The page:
The Universe in a Sentence: On Aphorisms

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From The Millions:

“A fragment ought to be entirely isolated from the surrounding world like a little work of art and complete in itself like a hedgehog.”
Friedrich SchlegelAthenaeum Fragments (1798)

“I dream of immense cosmologies, sagas, and epics all reduced to the dimensions of an epigram.”
Italo CalvinoSix Memos for the Next Millennium (1988)

From its first capital letter to the final period, an aphorism is not a string of words but rather a manifesto, a treatise, a monograph, a jeremiad, a sermon, a disputation, a symposium. An aphorism is not a sentence, but rather a microcosm unto itself; an entrance through which a reader may walk into a room the dimensions of which even the author may not know. Our most economic and poetic of prose forms, the aphorism does not feign argumentative completism like the philosophical tome, nor does it compel certainty as does the commandment—the form is cagey, playful, and mysterious. To either find an aphorism in the wild, or to peruse examples in a collection that mounts them like butterflies nimbly held in place with push-pin on Styrofoam, is to have a literary-naturalist’s eye for the remarkable, for the marvelous, for the wondrous. And yet there has been, at least until recently, a strange critical lacuna as concerns aphoristic significance. Scholar Gary Morson writes in The Long and Short of It: From Aphorism to Novel that though they “constitute the shortest [of] literary genres, they rarely attract serious study. Universities give courses on the novel, epic, and lyric…But I know of no course on…proverbs, wise sayings, witticisms and maxims.”

An example of literary malpractice, for to consider an aphorism is to imbibe the purest distillation of a mind contemplating itself. In an aphorism every letter and word counts; every comma and semicolon is an invitation for the reader to discover the sacred contours of her own thought. Perhaps answering Morson’s observation, critic Andrew Hui writes in his new study A Theory of the Aphorism: From Confucius to Twitter that the form is “Opposed to the babble of the foolish, the redundancy of bureaucrats, the silence of mystics, in the aphorism nothing is superfluous, every word bear weight.” An aphorism isn’t a sentence—it’s an earthquake captured in a bottle. It isn’t merely a proverb, a quotation, an epigraph, or an epitaph; it’s fire and lightning circumscribed by the rules of syntax and grammar, where rhetoric itself becomes the very stuff of thought. “An aphorism,” Friedrich Nietzsche aphoristically wrote, “is an audacity.”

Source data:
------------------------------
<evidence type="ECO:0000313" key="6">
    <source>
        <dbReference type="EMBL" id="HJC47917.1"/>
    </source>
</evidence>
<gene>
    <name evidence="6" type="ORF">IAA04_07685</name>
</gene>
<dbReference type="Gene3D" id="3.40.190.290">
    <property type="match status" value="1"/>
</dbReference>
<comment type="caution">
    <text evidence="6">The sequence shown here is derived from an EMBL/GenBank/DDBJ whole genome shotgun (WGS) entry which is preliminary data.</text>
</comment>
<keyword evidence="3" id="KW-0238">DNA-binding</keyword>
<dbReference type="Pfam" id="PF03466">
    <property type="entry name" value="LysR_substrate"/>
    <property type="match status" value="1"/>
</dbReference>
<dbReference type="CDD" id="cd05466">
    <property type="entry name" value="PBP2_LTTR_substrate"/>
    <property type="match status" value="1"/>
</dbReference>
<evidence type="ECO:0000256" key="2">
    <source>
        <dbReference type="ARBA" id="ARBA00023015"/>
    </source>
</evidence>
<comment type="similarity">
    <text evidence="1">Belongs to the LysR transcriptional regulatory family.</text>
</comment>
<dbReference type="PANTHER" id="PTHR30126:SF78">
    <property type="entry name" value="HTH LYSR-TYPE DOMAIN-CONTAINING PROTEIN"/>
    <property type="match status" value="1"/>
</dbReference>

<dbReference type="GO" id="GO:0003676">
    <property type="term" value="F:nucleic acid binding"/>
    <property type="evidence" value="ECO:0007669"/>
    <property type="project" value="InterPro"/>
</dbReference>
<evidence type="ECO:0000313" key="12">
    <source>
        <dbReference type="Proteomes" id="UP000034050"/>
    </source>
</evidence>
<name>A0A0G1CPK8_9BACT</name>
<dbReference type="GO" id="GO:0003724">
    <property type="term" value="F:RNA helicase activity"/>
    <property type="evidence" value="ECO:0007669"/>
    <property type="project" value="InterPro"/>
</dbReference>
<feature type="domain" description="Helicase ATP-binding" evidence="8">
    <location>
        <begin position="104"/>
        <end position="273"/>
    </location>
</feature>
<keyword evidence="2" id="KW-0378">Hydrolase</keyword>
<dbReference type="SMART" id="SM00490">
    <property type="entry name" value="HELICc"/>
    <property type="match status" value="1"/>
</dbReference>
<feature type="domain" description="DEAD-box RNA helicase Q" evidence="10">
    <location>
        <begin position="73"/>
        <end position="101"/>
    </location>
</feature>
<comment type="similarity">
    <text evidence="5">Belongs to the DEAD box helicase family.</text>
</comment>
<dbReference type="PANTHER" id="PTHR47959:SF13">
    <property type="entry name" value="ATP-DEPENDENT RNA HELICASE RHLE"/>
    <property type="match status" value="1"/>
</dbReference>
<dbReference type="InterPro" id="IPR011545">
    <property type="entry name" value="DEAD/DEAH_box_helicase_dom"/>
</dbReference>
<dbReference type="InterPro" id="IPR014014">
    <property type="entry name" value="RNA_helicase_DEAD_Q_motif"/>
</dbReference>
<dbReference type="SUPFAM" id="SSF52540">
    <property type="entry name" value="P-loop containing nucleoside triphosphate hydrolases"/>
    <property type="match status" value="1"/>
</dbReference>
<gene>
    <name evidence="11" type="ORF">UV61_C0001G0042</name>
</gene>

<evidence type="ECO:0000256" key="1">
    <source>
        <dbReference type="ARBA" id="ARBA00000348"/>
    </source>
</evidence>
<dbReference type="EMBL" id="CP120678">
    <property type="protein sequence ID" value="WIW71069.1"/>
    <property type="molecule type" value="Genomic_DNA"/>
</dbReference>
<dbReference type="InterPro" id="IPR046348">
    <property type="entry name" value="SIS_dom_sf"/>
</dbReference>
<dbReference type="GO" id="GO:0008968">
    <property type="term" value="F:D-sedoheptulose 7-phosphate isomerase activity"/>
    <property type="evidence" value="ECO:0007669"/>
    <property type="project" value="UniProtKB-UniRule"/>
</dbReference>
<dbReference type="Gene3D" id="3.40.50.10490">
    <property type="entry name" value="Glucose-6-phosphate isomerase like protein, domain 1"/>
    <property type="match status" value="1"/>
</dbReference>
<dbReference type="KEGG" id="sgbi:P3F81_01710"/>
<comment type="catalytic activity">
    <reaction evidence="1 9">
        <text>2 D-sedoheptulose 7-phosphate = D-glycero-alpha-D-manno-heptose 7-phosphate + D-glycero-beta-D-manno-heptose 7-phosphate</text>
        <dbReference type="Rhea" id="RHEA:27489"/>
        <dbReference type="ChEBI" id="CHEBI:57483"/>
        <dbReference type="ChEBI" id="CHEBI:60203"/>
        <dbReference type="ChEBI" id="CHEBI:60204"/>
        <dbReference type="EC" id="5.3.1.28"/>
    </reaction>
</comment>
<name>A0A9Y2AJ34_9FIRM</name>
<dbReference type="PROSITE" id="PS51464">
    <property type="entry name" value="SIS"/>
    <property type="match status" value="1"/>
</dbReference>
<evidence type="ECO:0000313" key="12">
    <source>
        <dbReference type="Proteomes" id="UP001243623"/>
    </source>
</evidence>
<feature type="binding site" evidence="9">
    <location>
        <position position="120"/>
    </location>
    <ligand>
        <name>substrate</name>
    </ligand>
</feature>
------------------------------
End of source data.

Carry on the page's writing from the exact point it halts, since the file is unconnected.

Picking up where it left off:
. . . .

[A]phorism is rife in the pre-Socratic philosophy that remains, from Heraclitus’s celebrated observation that “You can’t step into the same river twice” to Parmenides’s exactly opposite contention that “It is indifferent to me where I am to begin, for there shall I return again.” Thus is identified one of the most difficult qualities of the form—that it’s possible to say conflicting things and that by virtue of how you say them you’ll still sound wise. A dangerous form, the aphorism, for it can confuse rhetoric for knowledge. Yet perhaps that’s too limiting a perspective, and maybe its better to think of the chain of aphorisms as a great and confusing conversation; a game in which both truth and its opposite can still be true.

Link to the rest at The Millions

PG did some quick hunting for aphorisms and discovered the following:

  • There are some secrets which do not permit themselves to be told.
    Edgar Allan Poe
  • Who would venture upon the journey of life, if compelled to begin it at the end?
    Francoise d`Aubigne Marquise de Maintenon
  • There are no solved problems; there are only problems that are more or less solved.
    Jules Henri Poincare
  • Life isn`t hard to manage when you`ve nothing to lose.
    Ernest Hemingway
  • It takes a woman twenty years to make a man of her son, and another woman twenty minutes to make a fool of him.
    Helen Rowland
  • In school, every period ends with a bell. Every sentence ends with a period. Every crime ends with a sentence.
    Steven Wright


2 thoughts on “The Universe in a Sentence: On Aphorisms”

  1. I want to know God’s thoughts. The rest are details.

    — Albert Einstein

    God is in the details.

    — Mies Van Der Rohe

    A fool thinks himself to be wise, but a wise man knows himself to be a fool.

    — William Shakespeare

    The world is indeed comic, but the joke is on mankind.

    — H.P. Lovecraft

    The fact that a great many people believe something is no guarantee of its truth.

    — W. Somerset Maugham

    I have come to believe that the whole world is an enigma, a harmless enigma that is made terrible by our own mad attempt to interpret it as though it had an underlying truth.

    — Umberto Eco

    I don’t believe anything, but I have many suspicions.

    — Robert Anton Wilson

    The basic tool for the manipulation of reality is the manipulation of words. If you can control the meaning of words, you control the people who must use the words.

    — Philip K. Dick

    The syntactical nature of reality, the real secret of magic, is that the world is made of words. And if you know the words that the world is made of, you can make of it whatever you wish.

    — Terence McKenna

    A man cannot be comfortable without his own approval.

    — Mark Twain

    If you can see your path laid out in front of you step by step, you know it’s not your path. Your own path you make with every step you take. That’s why it’s your path.

    — Joseph Campbell

    Wanderer, your footsteps are the road, nothing more; there is no road — you make the road by walking. Turning to look behind, you see the path you will never travel again.

    — Antonio Machado